Exclusive: Apple vs. Samsung ruling divulges secret details
By Dan Levine and Carlyn Kolker
(Reuters) - A U.S. court error on Friday offered a brief glimpse at information that Apple Inc and Samsung Electronics have tried to shield from the public during their high-stakes patent litigation.
The material appears to be less important for what it says about the companies than what it reveals about efforts to keep court proceedings secret.
In denying Apple's bid to stop Samsung from selling its Galaxy smartphone and tablets in the United States, U.S. District Judge Lucy Koh's ruling inadvertently included details she had intended to black out. The judge's staff quickly realized the error, sealed the electronic document and posted a redacted version four hours later.
The fuller version, which Reuters obtained while it was publicly available, did not expose the technical inner workings of the iPad -- or anything close. Rather, it contained internal company analysis about the smartphone market, as well as some details about Apple's patent licensing relationships with other tech companies.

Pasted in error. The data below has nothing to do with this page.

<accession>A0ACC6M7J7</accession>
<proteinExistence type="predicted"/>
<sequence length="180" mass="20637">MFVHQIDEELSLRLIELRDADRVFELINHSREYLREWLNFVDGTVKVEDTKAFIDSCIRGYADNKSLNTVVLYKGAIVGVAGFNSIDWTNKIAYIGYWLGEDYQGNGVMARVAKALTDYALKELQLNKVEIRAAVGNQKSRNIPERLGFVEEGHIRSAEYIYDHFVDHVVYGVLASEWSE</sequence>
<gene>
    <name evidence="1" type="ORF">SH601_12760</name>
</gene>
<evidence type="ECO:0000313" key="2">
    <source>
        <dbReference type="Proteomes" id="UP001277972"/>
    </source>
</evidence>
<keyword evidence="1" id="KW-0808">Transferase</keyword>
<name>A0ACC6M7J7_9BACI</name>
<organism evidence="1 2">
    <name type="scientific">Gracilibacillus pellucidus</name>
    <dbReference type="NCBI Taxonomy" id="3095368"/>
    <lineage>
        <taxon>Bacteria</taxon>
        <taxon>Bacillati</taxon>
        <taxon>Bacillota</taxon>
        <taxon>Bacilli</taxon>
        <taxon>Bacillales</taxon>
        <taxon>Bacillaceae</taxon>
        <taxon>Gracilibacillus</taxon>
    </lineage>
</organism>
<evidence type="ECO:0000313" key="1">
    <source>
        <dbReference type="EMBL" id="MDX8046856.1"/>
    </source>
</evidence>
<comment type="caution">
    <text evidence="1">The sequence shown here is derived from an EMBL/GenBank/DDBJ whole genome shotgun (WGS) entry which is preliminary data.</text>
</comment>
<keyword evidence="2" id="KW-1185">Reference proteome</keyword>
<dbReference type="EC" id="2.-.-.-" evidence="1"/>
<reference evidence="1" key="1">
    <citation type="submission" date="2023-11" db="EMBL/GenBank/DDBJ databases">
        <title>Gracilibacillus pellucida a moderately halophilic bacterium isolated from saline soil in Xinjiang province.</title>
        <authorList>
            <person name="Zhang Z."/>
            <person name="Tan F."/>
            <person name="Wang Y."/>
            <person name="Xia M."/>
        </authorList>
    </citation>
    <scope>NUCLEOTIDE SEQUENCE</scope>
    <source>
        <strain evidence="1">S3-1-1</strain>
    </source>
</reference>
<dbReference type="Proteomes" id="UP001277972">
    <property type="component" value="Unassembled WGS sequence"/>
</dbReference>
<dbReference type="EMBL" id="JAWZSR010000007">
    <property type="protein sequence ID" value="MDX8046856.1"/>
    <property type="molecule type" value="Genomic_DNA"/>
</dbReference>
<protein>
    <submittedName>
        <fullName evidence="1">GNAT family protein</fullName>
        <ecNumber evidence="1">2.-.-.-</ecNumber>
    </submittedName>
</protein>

The lawsuit, which Apple filed in April in a San Jose, California, federal court, says Samsung's Galaxy products "slavishly" copy the iPhone and iPad. The South Korean electronics maker says Apple's arguments lack merit.
The case is scheduled for trial next year. The Friday ruling means Samsung can continue selling Galaxy products for now.
Sealing documents has become standard in intellectual property cases. Investors, academics and other observers have expressed concern that some judges too readily accede to litigants' claims that documents contain trade secrets and must be kept private.
Judges have wide latitude in granting company sealing requests, and Koh has granted all of Apple and Samsung's requests to keep documents secret in the case. Continued...